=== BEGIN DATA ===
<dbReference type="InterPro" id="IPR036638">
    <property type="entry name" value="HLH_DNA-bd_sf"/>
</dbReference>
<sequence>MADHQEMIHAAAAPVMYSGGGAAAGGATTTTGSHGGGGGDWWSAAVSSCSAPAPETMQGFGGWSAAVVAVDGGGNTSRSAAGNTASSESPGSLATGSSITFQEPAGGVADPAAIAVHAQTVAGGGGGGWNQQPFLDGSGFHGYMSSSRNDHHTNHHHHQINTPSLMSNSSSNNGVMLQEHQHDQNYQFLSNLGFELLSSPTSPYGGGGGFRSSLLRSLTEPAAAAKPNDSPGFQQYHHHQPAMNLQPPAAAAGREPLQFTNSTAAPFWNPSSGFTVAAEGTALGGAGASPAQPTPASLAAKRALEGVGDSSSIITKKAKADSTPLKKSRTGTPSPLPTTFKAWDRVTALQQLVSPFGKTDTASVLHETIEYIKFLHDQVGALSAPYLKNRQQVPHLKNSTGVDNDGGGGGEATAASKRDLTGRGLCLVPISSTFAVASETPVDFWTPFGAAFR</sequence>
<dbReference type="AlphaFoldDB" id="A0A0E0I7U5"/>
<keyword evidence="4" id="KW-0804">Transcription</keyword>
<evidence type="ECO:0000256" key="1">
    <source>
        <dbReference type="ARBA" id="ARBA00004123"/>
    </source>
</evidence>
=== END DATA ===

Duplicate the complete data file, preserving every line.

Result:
<dbReference type="InterPro" id="IPR036638">
    <property type="entry name" value="HLH_DNA-bd_sf"/>
</dbReference>
<sequence>MADHQEMIHAAAAPVMYSGGGAAAGGATTTTGSHGGGGGDWWSAAVSSCSAPAPETMQGFGGWSAAVVAVDGGGNTSRSAAGNTASSESPGSLATGSSITFQEPAGGVADPAAIAVHAQTVAGGGGGGWNQQPFLDGSGFHGYMSSSRNDHHTNHHHHQINTPSLMSNSSSNNGVMLQEHQHDQNYQFLSNLGFELLSSPTSPYGGGGGFRSSLLRSLTEPAAAAKPNDSPGFQQYHHHQPAMNLQPPAAAAGREPLQFTNSTAAPFWNPSSGFTVAAEGTALGGAGASPAQPTPASLAAKRALEGVGDSSSIITKKAKADSTPLKKSRTGTPSPLPTTFKAWDRVTALQQLVSPFGKTDTASVLHETIEYIKFLHDQVGALSAPYLKNRQQVPHLKNSTGVDNDGGGGGEATAASKRDLTGRGLCLVPISSTFAVASETPVDFWTPFGAAFR</sequence>
<dbReference type="AlphaFoldDB" id="A0A0E0I7U5"/>
<keyword evidence="4" id="KW-0804">Transcription</keyword>
<evidence type="ECO:0000256" key="1">
    <source>
        <dbReference type="ARBA" id="ARBA00004123"/>
    </source>
</evidence>